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Dog Waited 9 Years in The Train Station For His Owner To Return And Became National Symbol Of Loyalty

The amazing story of Hachiko, the world's most loyal dog who was born in 1923 in Japan and waited in a local train station in Tokyo for 9 years, 9 months and 15 days for his deceased owner to return. Here are some rare photos of this faithful dog.  

Story via: Vintag.es

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  • 1

    Hachiko, the world's most loyal dog, was born on a farm in Japan in 1923. One year later, he was adopted by Hidesaburo Ueno, a professor in the agriculture department at Tokyo University and moved with him to Tokyo.

    Dog
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  • 2

    Every day, the professor would leave for work at the university and Hachiko would leave the house to greet him at the end of each day at the nearby Shibuya Station.

    Dog
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  • 3

    The pair continued the daily routine until May 21, 1925, when Ueno did not return

    Photograph
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    The professor had suffered a cerebral hemorrhage, while he was giving a lecture, and died without ever returning to the train station in which Hachiko waited.


  • 4

    Each day, for the next nine years, nine months and fifteen days, Hachiko awaited Ueno's return, appearing precisely when the train was due at the station.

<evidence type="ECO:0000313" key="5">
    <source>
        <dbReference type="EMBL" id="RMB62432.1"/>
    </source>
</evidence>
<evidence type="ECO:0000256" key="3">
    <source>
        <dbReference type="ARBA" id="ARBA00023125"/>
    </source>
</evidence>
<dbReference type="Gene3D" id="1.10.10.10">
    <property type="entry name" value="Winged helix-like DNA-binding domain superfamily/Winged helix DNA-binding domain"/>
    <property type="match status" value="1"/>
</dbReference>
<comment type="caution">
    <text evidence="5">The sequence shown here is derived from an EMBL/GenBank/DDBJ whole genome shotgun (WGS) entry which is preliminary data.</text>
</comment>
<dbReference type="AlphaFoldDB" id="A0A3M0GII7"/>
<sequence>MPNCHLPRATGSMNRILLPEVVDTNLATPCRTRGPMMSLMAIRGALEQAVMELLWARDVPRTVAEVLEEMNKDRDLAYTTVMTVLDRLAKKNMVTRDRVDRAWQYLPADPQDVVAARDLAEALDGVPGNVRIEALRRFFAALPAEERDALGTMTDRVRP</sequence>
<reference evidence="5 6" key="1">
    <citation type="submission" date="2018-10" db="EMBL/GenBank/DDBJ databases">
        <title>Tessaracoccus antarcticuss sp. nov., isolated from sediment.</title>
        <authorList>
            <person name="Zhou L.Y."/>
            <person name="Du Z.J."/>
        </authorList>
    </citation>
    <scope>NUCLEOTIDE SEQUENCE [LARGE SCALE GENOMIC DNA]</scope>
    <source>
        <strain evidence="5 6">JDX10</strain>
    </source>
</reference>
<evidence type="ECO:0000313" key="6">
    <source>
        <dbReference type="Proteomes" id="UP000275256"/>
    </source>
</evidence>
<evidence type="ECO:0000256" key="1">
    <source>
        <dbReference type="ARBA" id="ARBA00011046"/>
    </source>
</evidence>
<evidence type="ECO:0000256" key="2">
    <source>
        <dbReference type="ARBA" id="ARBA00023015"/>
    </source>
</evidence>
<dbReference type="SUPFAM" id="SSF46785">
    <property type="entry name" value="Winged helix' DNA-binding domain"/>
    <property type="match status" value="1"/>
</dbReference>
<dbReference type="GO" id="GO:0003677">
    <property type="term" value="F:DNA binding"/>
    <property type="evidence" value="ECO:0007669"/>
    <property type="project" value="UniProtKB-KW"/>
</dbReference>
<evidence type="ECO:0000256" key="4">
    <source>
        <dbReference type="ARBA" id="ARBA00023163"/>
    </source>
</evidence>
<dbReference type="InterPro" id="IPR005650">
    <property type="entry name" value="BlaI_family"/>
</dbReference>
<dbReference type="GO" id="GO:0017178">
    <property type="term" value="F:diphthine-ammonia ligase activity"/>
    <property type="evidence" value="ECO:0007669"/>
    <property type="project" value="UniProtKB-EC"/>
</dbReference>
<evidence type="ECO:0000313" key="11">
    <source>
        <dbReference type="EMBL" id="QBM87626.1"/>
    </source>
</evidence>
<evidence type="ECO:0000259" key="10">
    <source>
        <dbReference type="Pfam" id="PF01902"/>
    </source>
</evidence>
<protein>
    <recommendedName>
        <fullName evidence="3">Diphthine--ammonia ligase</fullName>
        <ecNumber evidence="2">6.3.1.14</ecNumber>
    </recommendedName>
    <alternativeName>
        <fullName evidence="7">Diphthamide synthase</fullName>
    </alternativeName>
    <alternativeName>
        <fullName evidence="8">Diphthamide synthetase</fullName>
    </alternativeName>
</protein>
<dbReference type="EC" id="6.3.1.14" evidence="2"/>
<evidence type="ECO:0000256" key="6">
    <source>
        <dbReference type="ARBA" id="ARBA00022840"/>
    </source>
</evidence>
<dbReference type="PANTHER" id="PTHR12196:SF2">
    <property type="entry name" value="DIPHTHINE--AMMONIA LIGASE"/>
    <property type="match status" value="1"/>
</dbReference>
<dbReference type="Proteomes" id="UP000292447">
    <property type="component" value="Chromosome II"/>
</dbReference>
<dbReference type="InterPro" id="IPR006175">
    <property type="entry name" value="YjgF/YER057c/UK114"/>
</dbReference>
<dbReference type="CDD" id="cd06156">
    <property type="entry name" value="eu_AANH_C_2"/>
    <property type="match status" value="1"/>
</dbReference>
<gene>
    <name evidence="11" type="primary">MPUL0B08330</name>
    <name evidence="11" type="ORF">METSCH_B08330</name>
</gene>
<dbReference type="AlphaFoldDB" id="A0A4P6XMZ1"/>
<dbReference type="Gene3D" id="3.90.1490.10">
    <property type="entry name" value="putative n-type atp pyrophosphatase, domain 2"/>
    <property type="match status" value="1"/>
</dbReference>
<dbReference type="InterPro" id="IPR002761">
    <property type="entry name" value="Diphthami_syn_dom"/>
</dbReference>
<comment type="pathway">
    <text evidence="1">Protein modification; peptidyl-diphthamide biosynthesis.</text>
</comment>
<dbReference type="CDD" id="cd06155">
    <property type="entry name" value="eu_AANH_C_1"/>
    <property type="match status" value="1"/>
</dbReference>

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  • 5

    Hachiko attracted the attention of the passers-by at the station, especially after an article about this special dog appeared in the local newspaper in October 1932.

    Photograph
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    People started to bring Hachiko treats and food to nourish him during his wait. 


  • 6

    Hachiko became a national sensation. His faithfulness to his master's memory impressed the people of Japan as a spirit of family loyalty to which all should strive to achieve and he became a national symbol of loyalty.

    Karate - Getty
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  • 7

    Teachers and parents used Hachiko's vigil as an example for children to follow.

    Photograph - 58 CAAF
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  • 8
    Photograph - 1937-136
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  • 9
    Dog
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  • 10

    The loyal dog died in 1935 at the age of 11.

    dog on a bed surrounded by people
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  • 11

    After his death, his remains were cremated and his ashes were buried in Aoyama Cemetery, Minato, Tokyo where they rest beside those of Hachiko's beloved master, Professor Ueno.

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  • 12

    his grave in Tokyo

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  • 13

    Hachiko's fur, which was preserved after his death, was stuffed and mounted and is currently on permanent display at the National Science Museum of Japan in Ueno, Tokyo.

    Sculpture - 5F
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  • 14

    Don't forget to vote for the best cat meme of the decade

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